Eastern Mediterranean Health Journal | Past issues | Volume 19, 2013 | Volume 19, issue 9 | Epidemiology of autistic disorder in Bahrain: prevalence and obstetric and familial characteristics

Epidemiology of autistic disorder in Bahrain: prevalence and obstetric and familial characteristics

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A.M. Al-Ansari 1 and M.M. Ahmed 2

وبائيات اضطراب الذاتوية (التوحُّد) في البحرين: معدل الانتشار والخصائص العائلية والتوليدية

أحمد مال الله الأنصاري، محمد محمود أحمد

الخلاصـة: أظهرت الدراسات في أوروبا وفي شمال أمريكا أن معدل انتشار الاضطرابات الذاتوية (التوحد) آخذ بالازدياد. وقد أجرى الباحثان هذه الدراسة للتعرف على معدل انتشارها في البحرين، وللتعرف على الخصائص الديمغرافية والأسرية لها. واستخدم الباحثان تصميماً للحالات والشواهد، وشملت دراستهما 100 طفل شخصوا على أنهم مصابين باضطراب الذاتوية (التوحُّد) وفقاً للدليل التشخيصي والإحصائي للاضطرابات النفسية، بطبعته الرابعة، ونَصّه المنقّح (DSM-IV-TR)، وذلك في الفترة بين 2000 و2010. واختار الباحثان عدداً متساوياً من الشواهد الذين تم تشخيصهم على أنهم مصابون بسلس البول الليلي دون أن يكون لدى أيٍّ منهم اعتلال نفسي، مع توافقهم من حيث الجنس والعمر مع الحالات. وقدَّر الباحثان معدل انتشار الاضطراب الذاتوي (التوحُّد) بنسبة 4.3 لكل 10000 نسمة، وكانت نسبة الذكور إلى الإناث 4 إلى 1. واتضح للباحثين أن عدد الحالات التي ولدت بالقيصرية أكثر من عدد الشواهد، وأن أمهاتهم قد عانوا من مضاعفات قبل الولادة أكثر من الشواهد وذلك بمقدار يعتدّ به إحصائياً. وكان تقدير معدل الانتشار في البحرين مماثلاً لما ورد في تقارير سابقة اتبعت نفس الطرق. واستنتج الباحثان أن المضاعفات التوليدية والولادة بعملية قيصرية يمكن أن تترابط بالاضطراب الذاتوي (التوحُّد).

ABSTRACT European and North American studies show that the prevalence of autistic disorder is increasing. This study was performed to identify the prevalence of autistic disorder in Bahrain, and determine some of the demographic and family characteristics. Using a case–control design, 100 children who received a diagnosis of autistic disorder according to DSM-IV-TR during the period 2000–2010 were selected. An equal number of controls who had received a diagnosis of nocturnal enuresis and no psychopathology were selected, matched for sex and age group. The prevalence of autistic disorder was estimated as 4.3 per 10 000 population, with a male:female sex ratio of 4:1. Significantly more cases than controls were delivered by caesarean section and had mothers who suffered prenatal complications. The prevalence estimate in Bahrain is comparable to previous reports using similar methods. Obstetric complications and caesarean section delivery may be associated with autistic disorder.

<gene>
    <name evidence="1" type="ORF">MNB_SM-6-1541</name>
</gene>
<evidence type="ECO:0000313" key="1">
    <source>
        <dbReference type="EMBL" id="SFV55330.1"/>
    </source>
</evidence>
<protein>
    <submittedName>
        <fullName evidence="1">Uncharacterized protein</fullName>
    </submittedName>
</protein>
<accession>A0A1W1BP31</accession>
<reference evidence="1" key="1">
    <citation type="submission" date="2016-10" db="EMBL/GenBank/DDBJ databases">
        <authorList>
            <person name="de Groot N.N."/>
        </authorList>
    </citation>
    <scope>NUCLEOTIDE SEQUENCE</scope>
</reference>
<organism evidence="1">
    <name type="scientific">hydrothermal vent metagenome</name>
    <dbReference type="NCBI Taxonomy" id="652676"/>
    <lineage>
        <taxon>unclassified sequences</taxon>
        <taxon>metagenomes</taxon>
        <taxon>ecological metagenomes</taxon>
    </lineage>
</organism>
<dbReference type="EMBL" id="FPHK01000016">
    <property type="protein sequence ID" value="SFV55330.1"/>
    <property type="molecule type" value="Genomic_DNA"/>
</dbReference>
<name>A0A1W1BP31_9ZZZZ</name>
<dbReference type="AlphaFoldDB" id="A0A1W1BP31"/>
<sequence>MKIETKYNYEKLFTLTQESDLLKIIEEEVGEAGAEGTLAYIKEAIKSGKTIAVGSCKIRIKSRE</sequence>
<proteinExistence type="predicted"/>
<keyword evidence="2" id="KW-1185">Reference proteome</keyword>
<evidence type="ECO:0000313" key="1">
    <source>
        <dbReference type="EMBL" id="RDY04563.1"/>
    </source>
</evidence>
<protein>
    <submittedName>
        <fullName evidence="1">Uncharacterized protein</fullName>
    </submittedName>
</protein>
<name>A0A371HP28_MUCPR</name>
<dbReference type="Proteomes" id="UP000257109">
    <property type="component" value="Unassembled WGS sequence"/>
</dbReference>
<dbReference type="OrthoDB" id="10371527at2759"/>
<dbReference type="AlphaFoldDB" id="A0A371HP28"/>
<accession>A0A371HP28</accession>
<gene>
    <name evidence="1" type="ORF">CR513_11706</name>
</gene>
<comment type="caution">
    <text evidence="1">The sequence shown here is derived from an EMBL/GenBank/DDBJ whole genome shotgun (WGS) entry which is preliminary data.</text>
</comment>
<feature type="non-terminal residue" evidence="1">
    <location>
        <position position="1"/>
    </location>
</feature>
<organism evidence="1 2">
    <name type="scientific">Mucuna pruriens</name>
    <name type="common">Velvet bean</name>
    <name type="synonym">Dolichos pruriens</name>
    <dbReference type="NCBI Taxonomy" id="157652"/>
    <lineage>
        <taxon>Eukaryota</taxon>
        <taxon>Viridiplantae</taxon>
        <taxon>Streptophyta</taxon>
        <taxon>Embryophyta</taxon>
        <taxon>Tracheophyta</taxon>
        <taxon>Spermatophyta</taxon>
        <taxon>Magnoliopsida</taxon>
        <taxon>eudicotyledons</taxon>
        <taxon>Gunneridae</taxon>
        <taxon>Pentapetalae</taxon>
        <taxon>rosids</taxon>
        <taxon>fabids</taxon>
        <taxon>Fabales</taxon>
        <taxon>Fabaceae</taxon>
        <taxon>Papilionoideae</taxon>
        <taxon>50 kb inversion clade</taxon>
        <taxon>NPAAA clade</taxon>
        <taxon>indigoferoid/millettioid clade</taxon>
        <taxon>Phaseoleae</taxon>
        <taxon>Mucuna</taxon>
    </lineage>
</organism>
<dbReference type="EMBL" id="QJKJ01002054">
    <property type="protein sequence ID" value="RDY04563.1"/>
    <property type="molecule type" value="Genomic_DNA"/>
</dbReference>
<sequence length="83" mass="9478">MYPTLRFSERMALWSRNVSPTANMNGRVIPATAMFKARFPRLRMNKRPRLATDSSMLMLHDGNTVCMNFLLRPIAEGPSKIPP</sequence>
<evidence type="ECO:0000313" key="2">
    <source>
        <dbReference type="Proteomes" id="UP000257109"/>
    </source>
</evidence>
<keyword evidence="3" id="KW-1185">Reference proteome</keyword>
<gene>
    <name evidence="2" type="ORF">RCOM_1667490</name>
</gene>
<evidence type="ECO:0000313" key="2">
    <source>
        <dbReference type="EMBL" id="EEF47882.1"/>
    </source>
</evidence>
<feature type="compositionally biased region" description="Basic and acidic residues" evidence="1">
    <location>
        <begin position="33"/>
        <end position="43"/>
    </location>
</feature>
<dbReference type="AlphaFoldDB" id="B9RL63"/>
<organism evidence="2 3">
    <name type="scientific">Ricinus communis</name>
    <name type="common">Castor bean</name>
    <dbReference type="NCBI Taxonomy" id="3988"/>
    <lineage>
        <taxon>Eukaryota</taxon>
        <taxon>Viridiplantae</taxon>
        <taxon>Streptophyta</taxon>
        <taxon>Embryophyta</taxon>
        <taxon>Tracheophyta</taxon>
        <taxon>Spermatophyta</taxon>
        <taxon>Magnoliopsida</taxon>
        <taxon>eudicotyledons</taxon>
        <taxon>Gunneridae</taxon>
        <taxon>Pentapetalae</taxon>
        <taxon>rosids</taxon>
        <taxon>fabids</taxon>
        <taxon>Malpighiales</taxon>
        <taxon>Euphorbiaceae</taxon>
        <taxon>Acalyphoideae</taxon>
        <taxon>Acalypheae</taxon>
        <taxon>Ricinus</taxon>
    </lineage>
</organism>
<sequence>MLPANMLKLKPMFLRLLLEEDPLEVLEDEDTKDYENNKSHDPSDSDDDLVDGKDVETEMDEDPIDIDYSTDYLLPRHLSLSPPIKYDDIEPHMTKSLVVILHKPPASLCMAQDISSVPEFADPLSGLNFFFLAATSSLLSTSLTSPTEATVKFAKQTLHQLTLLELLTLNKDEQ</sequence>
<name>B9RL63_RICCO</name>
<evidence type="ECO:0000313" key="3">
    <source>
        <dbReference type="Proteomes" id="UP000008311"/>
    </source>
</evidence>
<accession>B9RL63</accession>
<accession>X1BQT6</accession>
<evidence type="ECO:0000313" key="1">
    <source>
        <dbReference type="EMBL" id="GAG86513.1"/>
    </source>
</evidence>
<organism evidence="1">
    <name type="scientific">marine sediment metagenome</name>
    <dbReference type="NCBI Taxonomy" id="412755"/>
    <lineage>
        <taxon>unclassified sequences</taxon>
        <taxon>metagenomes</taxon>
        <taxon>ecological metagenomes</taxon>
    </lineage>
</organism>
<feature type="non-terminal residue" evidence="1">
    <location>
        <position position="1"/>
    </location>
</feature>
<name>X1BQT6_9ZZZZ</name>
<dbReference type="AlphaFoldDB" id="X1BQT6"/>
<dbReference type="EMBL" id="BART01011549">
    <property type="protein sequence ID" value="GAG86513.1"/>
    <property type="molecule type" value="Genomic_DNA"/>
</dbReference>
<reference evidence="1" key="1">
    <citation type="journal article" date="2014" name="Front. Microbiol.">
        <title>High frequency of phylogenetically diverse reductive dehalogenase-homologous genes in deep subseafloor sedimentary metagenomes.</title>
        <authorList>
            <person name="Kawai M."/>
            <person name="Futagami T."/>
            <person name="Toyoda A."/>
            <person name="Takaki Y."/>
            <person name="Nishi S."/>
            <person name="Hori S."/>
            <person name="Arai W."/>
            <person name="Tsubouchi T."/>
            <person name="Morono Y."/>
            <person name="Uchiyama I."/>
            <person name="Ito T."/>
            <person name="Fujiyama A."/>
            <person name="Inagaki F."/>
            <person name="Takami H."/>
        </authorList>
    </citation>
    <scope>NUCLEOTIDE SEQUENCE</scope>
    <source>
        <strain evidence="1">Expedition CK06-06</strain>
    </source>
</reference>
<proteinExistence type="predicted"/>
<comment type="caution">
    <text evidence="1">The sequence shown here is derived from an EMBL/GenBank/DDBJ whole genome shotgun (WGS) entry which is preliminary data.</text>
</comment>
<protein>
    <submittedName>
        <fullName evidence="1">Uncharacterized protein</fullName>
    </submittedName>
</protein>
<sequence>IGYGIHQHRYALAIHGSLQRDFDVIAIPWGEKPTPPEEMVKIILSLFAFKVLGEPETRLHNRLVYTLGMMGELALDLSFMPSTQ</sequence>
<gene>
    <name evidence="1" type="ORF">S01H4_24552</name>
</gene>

Épidémiologie du trouble autistique à Bahreïn : prévalence et caractéristiques obstétricales et familiales

RÉSUMÉ Des études européennes et nord-américaines indiquent que la prévalence du trouble autistique est en augmentation. La présente étude a été réalisée afin de connaître la prévalence du trouble autistique à Barheïn, et de déterminer certaines caractéristiques démographiques et familiales. À l'aide d'un plan d'étude cas-témoins, 100 enfants ayant reçu un diagnostic de trouble autistique selon le Manuel diagnostique et statistique des troubles mentaux (quatrième édition) au cours de la période 2000-2010 ont été sélectionnés. Des témoins en nombre équivalent ayant reçu un diagnostic d'énurésie nocturne mais qui étaient exempts de psychopathologie ont été sélectionnés, appariés pour le sexe et la tranche d'âge. La prévalence du trouble autistique a été estimée à 4,3 pour 10 000 dans la population, avec un rapport de masculinité de 4 pour 1. Le nombre de nourrissons nés par césarienne et dont la mère avait souffert de complications prénatales était nettement supérieur dans le groupe des cas par rapport aux témoins. L'estimation de la prévalence à Bahreïn était comparable aux rapports antérieurs ayant utilisé des méthodes similaires. Des complications obstétricales et une naissance par césarienne pourraient être associées à un trouble autistique.

1Department of Psychiatry, College of Medicine and Medical Sciences, Arabian Gulf University, Manama, Bahrain (Correspondence to A.M. Al-Ansari: This e-mail address is being protected from spambots. You need JavaScript enabled to view it ).
2Department of Ear, Nose and Throat, Head and Neck, King Hamad University Hospital, Al Muharraq, Bahrain.
Received: 18/04/12; accepted: 19/06/12
EMHJ, 2013, 19(9):769-744


Introduction

Autistic disorder is a chronic and severe neurodevelopmental disorder characterized by impairments in social interaction, reciprocal communication, patterns of stereotyped behaviour and onset before age 3 years [1]. Although its etiology remains unknown, there is evidence to suggest that it is common among the same families and possibly influenced by environmental factors [2,3]. Prevalence estimates have increased in the last 2 decades and range from 0.7 per 10 000 population to 72.6 per 10 000 with a mean of 20.6 per 10 000. According to the Centers for Disease Control’s Autism and Developmental Disabilities Monitoring Networkabout 1 in 88 children in the United States of America (USA) is identified with autism spectrum disorder [4]. The mean male:female ratio is 4.2:1 [5]. Factors playing a major role in this increase in prevalence include broadening of the definition of autistic disorder and improved awareness of the disorder with a concomitant development of services; other factors such as sample size, publication year and geographic location of the studies play a role in variations in estimates [6–8].